Speaking for myself, if I hadn't studied programming and database concepts in college, and currently maintain a subscription to New Scientist magazine, I would not have understood most of this book. Not only does it throw you bodily and without apology or explanation into a future world of digital li
Apr 14, 2012 David rated it liked it  ·  review of another edition
Recommends it for: People not listening to this as an audiobook
The Quantum Thief is a brilliant novel, but I'm only giving it three stars. My rating is slightly unfair, so let me explain.

I generally rate books according to how good I thought they were (inasmuch as "good" can be objectively evaluated), and how much I enjoyed them; these two factors are usually closely related, but not always. The Quantum Thief, as many other reviews make clear, is an idea-dense novel. Right from the first chapter, you get terms flung at you without explanation: oubliette, Ge
Daniel Afloarei
Feb 26, 2016 Daniel Afloarei rated it it was amazing
Holy Spirit of Motherfucking AWESOMNESS! Clar una dintre cele mai bune carti citite de mine in ultima vreme, si cu siguranta una dintre cele mai stralucite si perfecte Hard SF-uri, ever! AAAAAAAAAAAAHHHHHH! Am o nevoie acuta si resucitanta de continuare!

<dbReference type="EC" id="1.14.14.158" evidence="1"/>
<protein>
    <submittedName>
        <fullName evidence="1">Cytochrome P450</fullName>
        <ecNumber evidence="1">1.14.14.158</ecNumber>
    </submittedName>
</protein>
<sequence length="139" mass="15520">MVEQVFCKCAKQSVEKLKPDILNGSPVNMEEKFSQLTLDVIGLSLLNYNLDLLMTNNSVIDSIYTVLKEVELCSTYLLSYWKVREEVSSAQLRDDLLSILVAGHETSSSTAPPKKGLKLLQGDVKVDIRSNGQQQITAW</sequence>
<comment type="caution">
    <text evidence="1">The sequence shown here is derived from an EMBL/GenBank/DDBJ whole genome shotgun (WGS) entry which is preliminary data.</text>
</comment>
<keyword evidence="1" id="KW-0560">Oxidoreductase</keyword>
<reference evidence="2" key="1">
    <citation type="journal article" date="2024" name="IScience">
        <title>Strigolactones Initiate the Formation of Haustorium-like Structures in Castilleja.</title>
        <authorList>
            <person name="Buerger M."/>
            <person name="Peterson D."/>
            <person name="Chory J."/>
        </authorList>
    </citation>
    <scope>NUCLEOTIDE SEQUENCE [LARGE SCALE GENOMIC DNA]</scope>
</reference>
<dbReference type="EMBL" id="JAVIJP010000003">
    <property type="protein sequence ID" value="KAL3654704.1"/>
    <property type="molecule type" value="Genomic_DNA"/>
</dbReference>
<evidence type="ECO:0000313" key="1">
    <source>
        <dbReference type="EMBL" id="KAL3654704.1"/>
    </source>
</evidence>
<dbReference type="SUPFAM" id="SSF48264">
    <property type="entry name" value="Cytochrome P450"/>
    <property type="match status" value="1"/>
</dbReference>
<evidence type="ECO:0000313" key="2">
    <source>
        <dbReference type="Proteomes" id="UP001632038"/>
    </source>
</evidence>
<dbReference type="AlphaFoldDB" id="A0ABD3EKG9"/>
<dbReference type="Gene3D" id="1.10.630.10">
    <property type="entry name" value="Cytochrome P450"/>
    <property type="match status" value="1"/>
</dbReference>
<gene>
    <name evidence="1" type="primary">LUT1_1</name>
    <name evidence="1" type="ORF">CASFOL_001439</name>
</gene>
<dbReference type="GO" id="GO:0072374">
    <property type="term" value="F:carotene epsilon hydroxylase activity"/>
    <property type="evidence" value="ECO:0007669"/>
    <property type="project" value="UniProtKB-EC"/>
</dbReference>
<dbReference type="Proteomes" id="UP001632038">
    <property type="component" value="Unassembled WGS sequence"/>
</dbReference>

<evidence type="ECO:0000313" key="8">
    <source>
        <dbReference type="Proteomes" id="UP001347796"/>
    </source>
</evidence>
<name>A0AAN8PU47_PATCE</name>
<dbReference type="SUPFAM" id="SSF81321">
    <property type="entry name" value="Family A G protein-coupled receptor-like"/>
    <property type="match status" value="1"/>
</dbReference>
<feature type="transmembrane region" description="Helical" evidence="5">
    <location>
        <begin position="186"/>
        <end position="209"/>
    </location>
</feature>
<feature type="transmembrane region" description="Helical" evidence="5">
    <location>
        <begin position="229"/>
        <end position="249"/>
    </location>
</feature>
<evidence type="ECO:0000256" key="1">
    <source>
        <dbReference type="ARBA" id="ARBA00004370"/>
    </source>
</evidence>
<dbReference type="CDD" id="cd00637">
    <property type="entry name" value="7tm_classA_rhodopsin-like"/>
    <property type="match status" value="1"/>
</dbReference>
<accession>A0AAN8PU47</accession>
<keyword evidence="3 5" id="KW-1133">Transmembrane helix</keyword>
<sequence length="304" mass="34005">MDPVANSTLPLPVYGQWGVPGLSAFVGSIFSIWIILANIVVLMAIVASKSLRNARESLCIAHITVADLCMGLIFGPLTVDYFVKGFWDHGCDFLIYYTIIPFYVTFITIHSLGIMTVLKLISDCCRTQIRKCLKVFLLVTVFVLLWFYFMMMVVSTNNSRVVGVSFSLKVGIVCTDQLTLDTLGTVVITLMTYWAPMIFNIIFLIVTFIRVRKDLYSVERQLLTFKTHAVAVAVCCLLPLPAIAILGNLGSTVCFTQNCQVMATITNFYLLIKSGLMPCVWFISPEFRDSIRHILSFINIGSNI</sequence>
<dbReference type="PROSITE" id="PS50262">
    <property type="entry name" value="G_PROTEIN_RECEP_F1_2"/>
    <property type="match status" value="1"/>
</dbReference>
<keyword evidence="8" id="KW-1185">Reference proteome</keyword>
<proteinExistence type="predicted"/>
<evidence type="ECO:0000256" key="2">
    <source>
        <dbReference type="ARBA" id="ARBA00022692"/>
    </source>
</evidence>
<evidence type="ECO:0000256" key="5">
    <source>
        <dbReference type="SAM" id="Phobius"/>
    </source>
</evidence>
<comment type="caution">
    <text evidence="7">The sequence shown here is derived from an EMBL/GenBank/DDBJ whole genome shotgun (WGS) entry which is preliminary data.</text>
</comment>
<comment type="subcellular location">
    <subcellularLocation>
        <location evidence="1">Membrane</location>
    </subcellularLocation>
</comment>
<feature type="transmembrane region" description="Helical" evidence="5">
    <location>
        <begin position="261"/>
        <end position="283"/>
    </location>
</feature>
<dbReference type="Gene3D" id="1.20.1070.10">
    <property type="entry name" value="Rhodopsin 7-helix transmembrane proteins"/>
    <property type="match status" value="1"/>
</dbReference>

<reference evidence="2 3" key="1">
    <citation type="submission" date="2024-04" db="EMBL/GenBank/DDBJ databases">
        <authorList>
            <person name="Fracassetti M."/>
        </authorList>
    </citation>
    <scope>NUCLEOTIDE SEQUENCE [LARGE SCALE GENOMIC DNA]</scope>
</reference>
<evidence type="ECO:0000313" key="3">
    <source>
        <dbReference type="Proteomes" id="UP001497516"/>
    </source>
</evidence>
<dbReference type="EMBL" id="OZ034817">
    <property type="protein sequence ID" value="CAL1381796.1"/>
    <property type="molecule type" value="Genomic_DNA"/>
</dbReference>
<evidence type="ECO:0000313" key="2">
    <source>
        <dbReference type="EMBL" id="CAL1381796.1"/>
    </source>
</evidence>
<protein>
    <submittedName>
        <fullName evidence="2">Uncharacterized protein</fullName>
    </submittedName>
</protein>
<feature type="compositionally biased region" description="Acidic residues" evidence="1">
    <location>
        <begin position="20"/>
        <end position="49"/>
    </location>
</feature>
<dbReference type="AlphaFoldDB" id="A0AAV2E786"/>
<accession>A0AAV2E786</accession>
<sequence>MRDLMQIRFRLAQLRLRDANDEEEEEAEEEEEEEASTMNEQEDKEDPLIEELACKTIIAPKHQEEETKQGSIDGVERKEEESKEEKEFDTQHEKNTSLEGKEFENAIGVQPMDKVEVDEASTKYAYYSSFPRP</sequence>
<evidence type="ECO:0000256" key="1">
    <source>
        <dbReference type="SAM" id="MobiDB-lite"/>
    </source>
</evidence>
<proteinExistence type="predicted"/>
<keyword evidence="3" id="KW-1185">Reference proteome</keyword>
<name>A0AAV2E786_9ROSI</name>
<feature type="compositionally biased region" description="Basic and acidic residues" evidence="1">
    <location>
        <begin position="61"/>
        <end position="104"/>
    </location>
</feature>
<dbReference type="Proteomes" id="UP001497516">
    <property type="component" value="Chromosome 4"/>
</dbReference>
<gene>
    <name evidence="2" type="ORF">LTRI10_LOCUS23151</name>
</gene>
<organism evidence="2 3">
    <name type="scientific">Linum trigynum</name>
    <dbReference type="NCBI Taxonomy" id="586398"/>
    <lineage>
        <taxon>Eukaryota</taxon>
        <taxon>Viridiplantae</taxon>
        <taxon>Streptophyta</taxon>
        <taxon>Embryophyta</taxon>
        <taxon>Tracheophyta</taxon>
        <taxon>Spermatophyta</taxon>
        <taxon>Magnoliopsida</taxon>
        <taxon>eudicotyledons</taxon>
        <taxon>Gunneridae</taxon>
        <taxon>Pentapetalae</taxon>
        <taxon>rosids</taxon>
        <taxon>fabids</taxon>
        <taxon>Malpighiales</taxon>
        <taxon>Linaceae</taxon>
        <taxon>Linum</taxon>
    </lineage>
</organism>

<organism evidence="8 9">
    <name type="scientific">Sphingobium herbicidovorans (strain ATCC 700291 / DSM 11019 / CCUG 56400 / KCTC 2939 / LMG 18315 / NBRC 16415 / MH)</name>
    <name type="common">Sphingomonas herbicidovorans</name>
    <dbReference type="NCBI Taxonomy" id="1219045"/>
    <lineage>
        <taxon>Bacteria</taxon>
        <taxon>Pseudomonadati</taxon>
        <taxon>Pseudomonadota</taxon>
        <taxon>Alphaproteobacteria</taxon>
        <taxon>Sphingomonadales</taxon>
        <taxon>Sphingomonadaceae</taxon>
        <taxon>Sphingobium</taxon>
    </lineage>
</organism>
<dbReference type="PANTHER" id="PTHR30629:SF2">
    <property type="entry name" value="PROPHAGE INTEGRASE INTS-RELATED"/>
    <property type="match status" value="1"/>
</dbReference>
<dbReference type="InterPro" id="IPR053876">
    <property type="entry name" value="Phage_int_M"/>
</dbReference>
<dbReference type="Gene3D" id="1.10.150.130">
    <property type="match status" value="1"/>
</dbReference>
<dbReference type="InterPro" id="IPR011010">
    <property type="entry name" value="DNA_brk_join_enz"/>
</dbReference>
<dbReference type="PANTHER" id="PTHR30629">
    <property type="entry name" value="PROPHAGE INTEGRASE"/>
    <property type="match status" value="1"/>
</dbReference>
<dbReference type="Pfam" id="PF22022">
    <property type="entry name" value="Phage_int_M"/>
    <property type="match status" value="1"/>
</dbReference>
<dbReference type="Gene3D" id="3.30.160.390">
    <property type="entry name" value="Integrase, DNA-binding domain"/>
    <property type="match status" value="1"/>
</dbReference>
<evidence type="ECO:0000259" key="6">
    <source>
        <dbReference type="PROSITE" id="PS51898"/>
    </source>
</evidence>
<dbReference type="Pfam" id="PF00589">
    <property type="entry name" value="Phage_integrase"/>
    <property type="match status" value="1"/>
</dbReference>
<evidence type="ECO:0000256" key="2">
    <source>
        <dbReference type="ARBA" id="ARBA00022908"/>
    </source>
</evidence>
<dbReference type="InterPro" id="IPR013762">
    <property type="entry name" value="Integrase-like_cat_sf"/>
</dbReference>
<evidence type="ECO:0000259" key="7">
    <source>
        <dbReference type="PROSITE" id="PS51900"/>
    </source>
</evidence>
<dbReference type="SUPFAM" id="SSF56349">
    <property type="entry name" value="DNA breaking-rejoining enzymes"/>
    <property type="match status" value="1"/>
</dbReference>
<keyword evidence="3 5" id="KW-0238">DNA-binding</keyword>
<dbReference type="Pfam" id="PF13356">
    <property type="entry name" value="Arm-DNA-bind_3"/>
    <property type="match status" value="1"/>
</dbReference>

Liviu Szoke
Apr 02, 2015 Liviu Szoke rated it it was amazing  ·  review of another edition
Da, cinci stele pentru inovație și pentru sutele de idei noi cu care Rajaniemi ne bombardează de-a lungul celor peste 300 de pagini. Păcat că n-a luat niciun premiu major, ar fi meritat din plin. O recenzie mai extinsă, zilele astea pe
May 09, 2016 Susi rated it really liked it  ·  review of another edition
Siteeraan vähän itseäni, mutta täs on kivasti fysiikkaa ja juttuja. Hieno kirja, mukava lukea. Vois hankkia jatkon hyllyyn, näissä on nii hienot kannet ja selät.
Dec 17, 2013 sologdin rated it liked it
The ultimate in nerd-boiled, maybe.

Protagonists are an Arsene Lupin and an Auguste Dupin, plus a Finnish soldier with a sentient ship (soldier and ship are great). Villains appear to be the Sobornost, which is an ancient orthodox Christian concept associated with slavophilia in the Russian Empire, a concept of the Old Right proper--nasty stuff, similar to Dostoevsky’s pocvennicestvo ideology. No surprise that the old Russian Empire is the model of the villain here, considering author is Finnish.
Nov 21, 2012 Mike rated it really liked it  ·  review of another edition
Recommends it for: SF afficionados will like it best
I’ve been struggling with how to begin this review. Let me put it this way, “This book is not for the faint-of-heart”. And, just what do I mean by that? It’s fast-paced, it’s very imaginative, it has strong characters, and it immerses the reader in itself. Enough with being cryptic.

As usual, I try to avoid giving too many details that could be spoilers (even though such information is readily available). In this review I veer towards a little more detail just to illustrate a point or two. They’r
May 12, 2015 Robyn rated it really liked it
Entertaining, taut sci-fi mystery with loads of inventive elements. Enjoyed the characters, world-building & plot. This book wrapped up its main story but leaves you ready for the next instalment.